"Fragmentation Experienced" message to the ITE.  See and  This message is defined in Figure 6 and contains as much
of the first fragment as would make the total message 576 bytes in
length.  There are 20 bytes for the IPv4 header and 16 for this
particular SEAL header, so up to 540 bytes of the first fragment will
be sent back to the ITE.  There is no acknowledgement of reception by
the ITE.

The ITE can authenticate this message by looking at the 16 bit ID in
the IPv4 header of the enclosed portion of the first fragment - and
the 16 bits of "ID-Extension" in the SEAL header in that fragment.

The S_MSS field of this message is set to the length of the first
fragment, which is (or should be, and is assumed to be) the PMTU of
the ITE -> ETE path.

The S_MRU field may be set to zero.  As far as I know S_MRU is how
big a packet the ETE is prepared to reconstruct from packets which
are fragmented with IPv4's native fragmentation - but it may also
apply to the use of SEAL's internal segmentation system, which I
understand is not generally used for IRON.

There is a separate SEAL PTB message ( which as far as I
know, is not relevant to IRON - since I think it concerns SEAL's
internal "segmentation" system.

I understand that the reason Fred uses DF=0 packets for IPv4 tunnels
is that IPv4 routers, when sending back a PTB, are required (by RFC
1191) to only return the IPv4 header and the next 8 bytes.  This is
enough for the ITE to authenticate the PTB as genuine, since these 8
bytes are the SEAL header. With the IPv4 header, the ITE can
therefore see the full 32 bit SEAL-ID.  However, there is nothing of
the original traffic packet in the PTB, so the only way the ITE could
generate a PTB to the SH would be to have cached the first 28 bytes
of the original traffic packet.  To avoid the need for caching, and
so as not to rely on PTBs from routers in the ITE -> ETE tunnel, SEAL
ITEs tunnel IPv4 packets using DF=0 packets.

The SEAL header used in this IPv4 process contains a flag which, when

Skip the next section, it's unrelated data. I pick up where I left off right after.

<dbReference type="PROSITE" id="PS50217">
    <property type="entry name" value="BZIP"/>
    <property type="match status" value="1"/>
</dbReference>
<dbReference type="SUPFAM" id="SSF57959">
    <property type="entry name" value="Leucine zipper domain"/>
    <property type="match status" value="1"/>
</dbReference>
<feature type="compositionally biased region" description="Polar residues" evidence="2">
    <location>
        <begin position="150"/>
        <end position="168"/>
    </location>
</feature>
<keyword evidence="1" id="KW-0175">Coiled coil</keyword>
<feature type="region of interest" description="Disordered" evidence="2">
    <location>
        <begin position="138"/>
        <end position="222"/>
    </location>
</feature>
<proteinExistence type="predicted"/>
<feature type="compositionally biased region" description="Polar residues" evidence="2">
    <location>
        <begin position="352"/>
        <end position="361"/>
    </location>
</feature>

set, signals that the ETE should report the successful reception of
the packet to the ITE.  I am not sure to what extent this would be
used for IRON.

SEAL for IPv6

DF=1 packets which are longer than:

   (S_MRU - 48)

will result in a PTB being sent to the Sending Host (SH).  Apart from
being used to generate that PTB, the packet will be dropped.

When encapsulating IPv6 packets, the SEAL ITE does not use a SEAL
header.  It uses the IPv6 Fragment Header:

   |  Next Header  |   Reserved    |      Fragment Offset    |Res|M|
   |                         Identification                        |

The single packet does not contain a "fragment" - this is just using
the header for another purpose.  This header contains a 32 bit
"Identification" field, which is set to the SEAL-ID value.

If the packet does not encounter any MTU limits and arrives at the
ETE, then the ETE decapsulates it and does whatever it needs to do
with it - deliver it directly to the end-user network or perhaps (if
the ETE is the VP IRON router) tunnel it again to an IRON router
which will deliver it to the end-user network.

If the packet hits an MTU limit, then the limiting router will send
back a PTB to the ITE, and since this is IPv6, the PTB will contain
enough of the packet for the ITE to construct a valid PTB for the SH.

There is no facility, as there was with IPv4, for the ITE to request
the ETE to confirm that the packet arrived.

Rejecting larger packets directly

Once the ITE has established a value for S_MSS for a given ETE, then
any packet it needs to tunnel to that ETE will be rejected with a PTB
to the SH if, once it was encapsulated, it would be too long for the
S_MSS of this ETE.   So if a DF=1 IPv4 packet arrives with a length
longer than (S_MSS - 28), it will be rejected with a PTB.  Likewise
an IPv6 packet longer than (S_MSS - 48).

As far as I know, all IPv4 DF=0 packets longer than (S_MSS - 28) will
be fragmented into IPv4 fragments of this length (with the final one
potentially - typically - being shorter) and then the fragments will
be tunnelled.  At the ETE, each fragment will be forwarded to the
destination network and then host (or tunnelled to another IRON
router which will forward them to the destination network and then
host - and the destination host will reassemble the fragments using
the standard IPv4 system.)